Summary — Chapter 4: Doc Daneeka
The narrator says that Hungry Joe is crazy. This is why Yossarian is attempting to give some advice. Hungry Joe refuses to listen, though. This is because he thinks that Yossarian is the one who is crazy. In turn, Doc Daneeka informs Yossarian that his own problems are more severe than those of Hungry Joe because the war has caused an interruption in his medical practice, from which he generally makes a lot of money.
Yossarian recalls attempting to disrupt the educational meeting that took place in Captain Black’s intelligence tent. He did this by posing questions that were impossible to answer. This led Group Headquarters to institute a rule that the sole people who were allowed to ask questions were the people who never did. This rule comes from Lieutenant Colonel Korn and Colonel Cathcart. Both of these colonels also provided approval for the building of a skeet-shooting range at which Yossarian never ends up hitting anything. Dunbar, however, shoots skeets on a frequent basis because he dislikes it. Dunbar thinks that when he takes part in activities that are uncomfortable or boring, time goes by more slowly and in this way he make this life longer. He talks about this theory with Clevinger. In the meantime, ex-P.F.C. Wintergreen has set off a panic among the officers in Rome. He has done this by phoning them and saying only the words, “T.S. Eliot.” While he means for these words to be a response to a general memo that the colonel send stating that it would be difficult to name a poet who makes money, General Peckem thinks that the words are really a coded message that he doesn’t understand. This makes him terribly anxious.
Summary — Chapter 5: Chief White Halfoat
There was only one catch and that was Catch-22, which specified that a concern for one’s own safety . . . was the process of a rational mind.
Doc Daneeka and a Native American called Chief White Halfoat, who is an alcoholic, share a tent. In this tent, Doc Daneeka tells Yossarian about the corrupt medical practice he has in Staten Island. He tells him a story about a sexually inept newlywed couple who once came into his office. Chief White Halfoat comes in. Chief White Halfoat comes in, informing Yossarian that Doc Daneeka is insane. Halfoat then tells the story of his own family. As every place where he and his family have settled ended up being on top of a large oil supply, major oil companies began to follow them. They thought of them as “human divining rods.” The oil companies then threw them off the land. This led to the family having a rather nomadic life.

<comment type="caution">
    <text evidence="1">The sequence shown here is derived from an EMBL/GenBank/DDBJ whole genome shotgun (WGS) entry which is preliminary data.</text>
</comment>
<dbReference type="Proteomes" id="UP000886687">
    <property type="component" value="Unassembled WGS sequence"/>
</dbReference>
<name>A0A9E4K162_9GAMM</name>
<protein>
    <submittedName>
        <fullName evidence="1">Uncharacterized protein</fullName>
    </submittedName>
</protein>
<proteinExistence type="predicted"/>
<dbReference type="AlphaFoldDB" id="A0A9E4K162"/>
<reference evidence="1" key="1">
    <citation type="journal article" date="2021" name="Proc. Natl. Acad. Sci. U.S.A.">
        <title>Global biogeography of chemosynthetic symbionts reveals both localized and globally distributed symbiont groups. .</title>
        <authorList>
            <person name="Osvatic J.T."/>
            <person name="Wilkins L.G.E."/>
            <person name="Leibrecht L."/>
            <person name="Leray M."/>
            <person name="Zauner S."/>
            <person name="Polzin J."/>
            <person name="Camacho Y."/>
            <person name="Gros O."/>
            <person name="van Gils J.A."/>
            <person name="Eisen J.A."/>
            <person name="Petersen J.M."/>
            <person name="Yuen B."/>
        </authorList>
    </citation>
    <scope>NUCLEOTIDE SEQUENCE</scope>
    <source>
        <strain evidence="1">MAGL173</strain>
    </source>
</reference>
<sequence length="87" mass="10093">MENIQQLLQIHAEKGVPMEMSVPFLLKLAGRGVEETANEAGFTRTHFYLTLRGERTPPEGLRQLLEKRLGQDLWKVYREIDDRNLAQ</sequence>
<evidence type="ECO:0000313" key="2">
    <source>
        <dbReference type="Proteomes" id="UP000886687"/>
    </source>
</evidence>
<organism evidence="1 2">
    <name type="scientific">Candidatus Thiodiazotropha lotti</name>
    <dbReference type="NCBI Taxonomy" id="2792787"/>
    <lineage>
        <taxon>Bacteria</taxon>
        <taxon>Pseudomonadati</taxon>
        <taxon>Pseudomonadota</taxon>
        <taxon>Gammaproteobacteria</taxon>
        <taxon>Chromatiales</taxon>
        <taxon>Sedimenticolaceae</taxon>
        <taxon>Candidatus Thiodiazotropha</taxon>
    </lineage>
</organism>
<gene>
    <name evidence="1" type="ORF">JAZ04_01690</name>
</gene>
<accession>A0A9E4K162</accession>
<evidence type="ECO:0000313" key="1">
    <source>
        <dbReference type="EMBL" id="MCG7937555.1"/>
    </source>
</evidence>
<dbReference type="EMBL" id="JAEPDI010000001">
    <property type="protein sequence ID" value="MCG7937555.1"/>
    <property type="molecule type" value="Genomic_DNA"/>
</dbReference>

Yossarian again begs Doc Daneeka for permission to be grounded. He asks whether he would be grounded if he were pronounced to be crazy. Don Daneeka indicates that he would. Yossarian claims that he is, in fact, crazy. Doc Daneeka then talks about Catch-22, a regulation decreeing that, for a pilot to be grounded by reason of insanity, he must ask to be grounded. However, if a plot asks to be grounded, they will automatically be said to be sane, as sane people would never wish to fly bombing missions. Yossarian is impressed and takes Doc Daneeka at his word. This is similar to how he took Orr’s word about the flies that were in Appleby’s eyes. Orr had stated there are flies in Appleby’s eyes, and although Yossarian was perplexed about what Orr meant, he believed him. He did because Orr had never before lied to him.
Yossarian starts thinking about the bombing missions and the extent to which he detests his position in the nose of the plane. In this position, he is kept away from the escape hatch. In order to get to it, he has to get through a tiny passage that he is only just able to fit through. He is always terrified on bombing missions. He begs McWatt, the pilot, the try to avoid antiaircraft fire. He recalls a specific mission when, as the squadron was in the mist of taking evasive action, the co-pilot called Dobbs went crazy. He began shouting, “Help him.” With the plane then spinning out of control, Yossarian thought that he was going to die. The narrator is enigmatic when he declares that there was a person called Snowden dying in the back of the plane.